1:30pm     Random Sports Notes

Fire Grady Little? Hey! The Boston Red Sox and their faithful, have become accustomed to a certain style of close call and dramatic loss. I think a team needs a leader that fits them.

Seriously, Little's decision to leave Pedro in game 7 was poor, no doubt. But, there is some hind-sight at work here. Say Little went to the pen and the Sox still got nailed. Then we'd be reading, "When the man who is arguably the top MLB ace in recent history wants the ball in a money game, you give him the ball," stories. Besides it's not like Little suddenly took over in the middle of game 7. That the team got to the ALCS to begin with, is an accomplishment.

Two things I don't understand in the NBA:

1. The LaFrenz - Walker trade. This seems like it should be a big deal, but it just doesn't feel that way. Each team giving up what it did makes sense. Boston and Dallas were probably just dumping baggage, because neither picked up anything that I can see will give them a boost. For one thing, the Mavs don't need a whole lot other than someone who will play D. That's not Walker. On the other side, what does anyone really expect to get out of LaFrenz? Perhaps Boston is hoping that being reunited with fellow Jayhawk, Paul Pierce, will rekindle (or perhaps just kindle) something in LaFrenz.

2. Latrell Sprewell playing for the Timberwolves. Granted, Minnesota had gotten about as far as they were ever going to get with their existing crew. This is another one of those moves that seems big on the surface, but becomes less exciting by the minute as you continue to think about it. Nothing against Spree. He's a decent player. But he's also one of those guys who puts up great numbers and makes a lot of noise wherever he goes, but his teams never seem to accomplish much together. Garnett has been screaming for support. I guess this is it. The big guy might do well to remember that the salary for the support he's not getting is sitting in his bank account.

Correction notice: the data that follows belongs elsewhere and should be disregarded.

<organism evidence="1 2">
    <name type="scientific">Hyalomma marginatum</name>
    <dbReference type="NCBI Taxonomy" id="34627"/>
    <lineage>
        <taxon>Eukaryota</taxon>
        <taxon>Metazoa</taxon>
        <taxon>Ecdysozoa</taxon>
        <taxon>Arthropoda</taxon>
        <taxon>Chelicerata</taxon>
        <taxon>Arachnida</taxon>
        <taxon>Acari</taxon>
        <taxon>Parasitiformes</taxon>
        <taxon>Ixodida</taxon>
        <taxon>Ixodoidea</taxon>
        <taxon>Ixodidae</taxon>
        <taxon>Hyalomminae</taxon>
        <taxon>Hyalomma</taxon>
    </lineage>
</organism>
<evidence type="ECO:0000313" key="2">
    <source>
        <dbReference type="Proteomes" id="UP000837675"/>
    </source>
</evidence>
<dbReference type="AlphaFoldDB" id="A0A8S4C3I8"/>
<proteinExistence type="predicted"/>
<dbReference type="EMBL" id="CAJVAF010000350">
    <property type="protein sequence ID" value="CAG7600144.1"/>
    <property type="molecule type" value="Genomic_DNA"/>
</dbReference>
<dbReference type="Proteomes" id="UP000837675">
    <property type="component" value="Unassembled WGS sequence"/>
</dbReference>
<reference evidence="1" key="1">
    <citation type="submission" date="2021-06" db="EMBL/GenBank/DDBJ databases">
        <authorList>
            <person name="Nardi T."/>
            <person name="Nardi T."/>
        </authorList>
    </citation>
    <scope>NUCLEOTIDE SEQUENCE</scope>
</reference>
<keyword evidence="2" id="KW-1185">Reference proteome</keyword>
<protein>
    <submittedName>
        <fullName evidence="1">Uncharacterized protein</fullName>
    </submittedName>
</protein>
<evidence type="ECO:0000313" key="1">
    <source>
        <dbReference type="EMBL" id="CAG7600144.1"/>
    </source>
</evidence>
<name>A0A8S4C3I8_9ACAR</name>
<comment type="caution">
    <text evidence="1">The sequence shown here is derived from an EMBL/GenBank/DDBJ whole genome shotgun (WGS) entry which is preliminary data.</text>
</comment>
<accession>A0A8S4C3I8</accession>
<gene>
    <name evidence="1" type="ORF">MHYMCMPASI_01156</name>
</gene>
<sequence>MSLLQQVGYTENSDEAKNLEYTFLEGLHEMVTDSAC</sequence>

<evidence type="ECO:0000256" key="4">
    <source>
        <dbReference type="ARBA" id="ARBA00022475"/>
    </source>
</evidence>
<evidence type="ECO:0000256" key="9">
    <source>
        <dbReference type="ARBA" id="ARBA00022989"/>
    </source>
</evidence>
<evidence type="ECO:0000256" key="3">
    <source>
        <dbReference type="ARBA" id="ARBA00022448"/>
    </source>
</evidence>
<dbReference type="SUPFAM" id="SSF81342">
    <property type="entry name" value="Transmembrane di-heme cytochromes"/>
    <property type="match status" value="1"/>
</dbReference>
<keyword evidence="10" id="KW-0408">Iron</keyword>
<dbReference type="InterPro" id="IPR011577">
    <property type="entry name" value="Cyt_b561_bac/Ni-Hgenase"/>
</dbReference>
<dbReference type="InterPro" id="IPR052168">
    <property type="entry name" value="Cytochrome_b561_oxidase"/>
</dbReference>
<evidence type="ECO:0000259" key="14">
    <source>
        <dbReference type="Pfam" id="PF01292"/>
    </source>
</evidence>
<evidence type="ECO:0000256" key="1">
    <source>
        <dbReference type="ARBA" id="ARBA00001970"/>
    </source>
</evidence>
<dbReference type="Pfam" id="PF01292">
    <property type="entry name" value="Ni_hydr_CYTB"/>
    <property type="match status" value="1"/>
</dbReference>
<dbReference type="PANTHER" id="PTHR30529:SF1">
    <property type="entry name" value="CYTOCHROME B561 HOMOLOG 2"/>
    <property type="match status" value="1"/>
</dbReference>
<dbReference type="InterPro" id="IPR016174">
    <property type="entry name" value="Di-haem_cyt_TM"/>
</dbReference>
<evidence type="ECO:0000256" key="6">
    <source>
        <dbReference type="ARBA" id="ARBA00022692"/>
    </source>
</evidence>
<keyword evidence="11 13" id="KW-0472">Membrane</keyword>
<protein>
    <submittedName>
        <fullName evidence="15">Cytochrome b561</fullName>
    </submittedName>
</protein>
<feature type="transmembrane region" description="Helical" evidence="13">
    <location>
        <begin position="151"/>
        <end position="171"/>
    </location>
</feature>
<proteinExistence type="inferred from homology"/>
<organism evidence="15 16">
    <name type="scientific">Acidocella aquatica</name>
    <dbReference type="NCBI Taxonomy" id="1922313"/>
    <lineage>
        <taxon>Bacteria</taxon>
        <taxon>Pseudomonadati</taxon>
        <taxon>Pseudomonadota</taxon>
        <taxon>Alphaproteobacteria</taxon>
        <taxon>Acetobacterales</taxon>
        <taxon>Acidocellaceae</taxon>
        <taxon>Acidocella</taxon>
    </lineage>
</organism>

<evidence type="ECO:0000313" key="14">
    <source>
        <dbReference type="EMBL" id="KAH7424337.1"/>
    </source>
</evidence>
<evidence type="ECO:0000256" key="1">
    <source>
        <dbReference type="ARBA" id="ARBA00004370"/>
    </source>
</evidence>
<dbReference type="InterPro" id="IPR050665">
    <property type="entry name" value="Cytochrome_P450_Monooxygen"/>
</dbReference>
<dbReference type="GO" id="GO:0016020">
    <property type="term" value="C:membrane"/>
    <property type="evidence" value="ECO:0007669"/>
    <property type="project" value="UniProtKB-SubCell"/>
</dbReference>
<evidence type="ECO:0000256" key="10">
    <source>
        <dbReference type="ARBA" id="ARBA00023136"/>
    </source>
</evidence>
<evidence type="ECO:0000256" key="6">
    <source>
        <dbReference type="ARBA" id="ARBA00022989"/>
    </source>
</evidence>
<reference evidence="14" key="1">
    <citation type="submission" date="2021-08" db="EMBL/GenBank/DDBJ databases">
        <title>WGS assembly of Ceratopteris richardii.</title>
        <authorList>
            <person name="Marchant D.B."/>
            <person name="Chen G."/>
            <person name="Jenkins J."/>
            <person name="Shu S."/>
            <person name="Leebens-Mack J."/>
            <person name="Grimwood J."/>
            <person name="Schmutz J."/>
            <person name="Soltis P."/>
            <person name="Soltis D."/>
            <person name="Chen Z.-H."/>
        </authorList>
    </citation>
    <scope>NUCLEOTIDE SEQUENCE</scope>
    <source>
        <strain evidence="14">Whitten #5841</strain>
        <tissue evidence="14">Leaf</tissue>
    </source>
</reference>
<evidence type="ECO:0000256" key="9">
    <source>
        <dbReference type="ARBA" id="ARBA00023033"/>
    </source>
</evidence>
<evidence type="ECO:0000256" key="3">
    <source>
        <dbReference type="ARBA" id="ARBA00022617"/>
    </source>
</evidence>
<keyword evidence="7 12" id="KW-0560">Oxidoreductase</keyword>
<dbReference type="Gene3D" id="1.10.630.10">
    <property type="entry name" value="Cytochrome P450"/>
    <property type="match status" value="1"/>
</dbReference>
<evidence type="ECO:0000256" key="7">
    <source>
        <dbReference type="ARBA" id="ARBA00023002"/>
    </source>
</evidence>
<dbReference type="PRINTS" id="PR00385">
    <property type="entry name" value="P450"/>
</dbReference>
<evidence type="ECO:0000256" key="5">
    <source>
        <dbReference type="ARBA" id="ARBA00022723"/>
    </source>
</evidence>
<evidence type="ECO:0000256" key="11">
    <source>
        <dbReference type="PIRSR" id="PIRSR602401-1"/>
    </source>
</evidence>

I also really can't figure out the Tampa Bay Buccaneers. A lot of the time they look like no one should be able to beat them. They have a fantastic defense and are starting to show signs of an offense. Yet here they sit at 3-3, when they should be 5-1 or 6-0. They let Indianapolis off the hook, and yes, they should have beaten Carolina. As strong as their start has been, I think we'll see the Panthers come back to the pack in short order. Maybe the loss to San Francisco was legit. The 49ers are another hard to figure team this year.

So, Kobe will stand trial. Many are comparing this to the OJ trial, and I guess it will be similar to an extent, with its star power, high octane attorneys and potential consequences. One big difference: In OJ's trial, the key other person was not active in the trial, as she was dead. Here, the accuser is alive and will be a major part of the trial. It could well turn out that what she is accusing Kobe of is nothing compared to what his legal team is going to do to her in this trial.

I don't know if that's good or bad, because of big difference number two: it is a lot less clear what really happened in Bryant's case. In the murder of OJ's wife, there was a lot of physical evidence supported by a lot of erratic behavior on the part of the defendant. With Bryant, there are no strong indicators, in my opinion. From everything I've read, the physical evidence is not nearly as clear and damaging as the prosecution (and for some reason most media sources) would have you believe. Kobe's behavior, has been pretty reasonable under the circumstances, other than the annoying ultra-public displays of "let me show you how much jewelry I'm buying my wife because we're so much in love."

I'll go to my grave convinced that OJ is guilty. In the current matter, all I'll be able to do is hope that in the end the truth came out and justice was served.

Memo to all mid-majors: Strength of schedule is an important part of the BCS equation. The reason your teams won't be invited to a BCS bowl is the same reason a couple of your teams are undefeated - you don't play a BCS caliber schedule week in and week out. Yes, the MAC is playing decent ball. Yes, some mid-majors have scored amazing victories over power teams from power conferences this year. Congrats. However, an ilsolated dramatic upset, is just that; an isolated dramatic upset. Those happen. There will be a lot of teams with one or more of those on their resumes sitting at home and watching the BCS on TV come January.

How could you not be amazed by what Bill Parcells is doing in Dallas this year? Not halfway into the season, the 'Boys have matched last year's total wins with a lineup that has not changed dramatically. Sure, all of their victories have come against sub-.500 teams, but they are consistently beating those teams. Even the best drop a game that they shouldn't here and there. The toughest part of their schedule lies ahead. But, so do two games with Washington, visits from the NY Giants and Carolina Panthers (I maintain that they aren't as good as advertised), and a trip to New Orleans. I don't foresee Parcells taking yet another team to the Super Bowl this year, but when you look at the schedule and the standings, it's not unreasonable to think that Dallas will be back in the playoffs.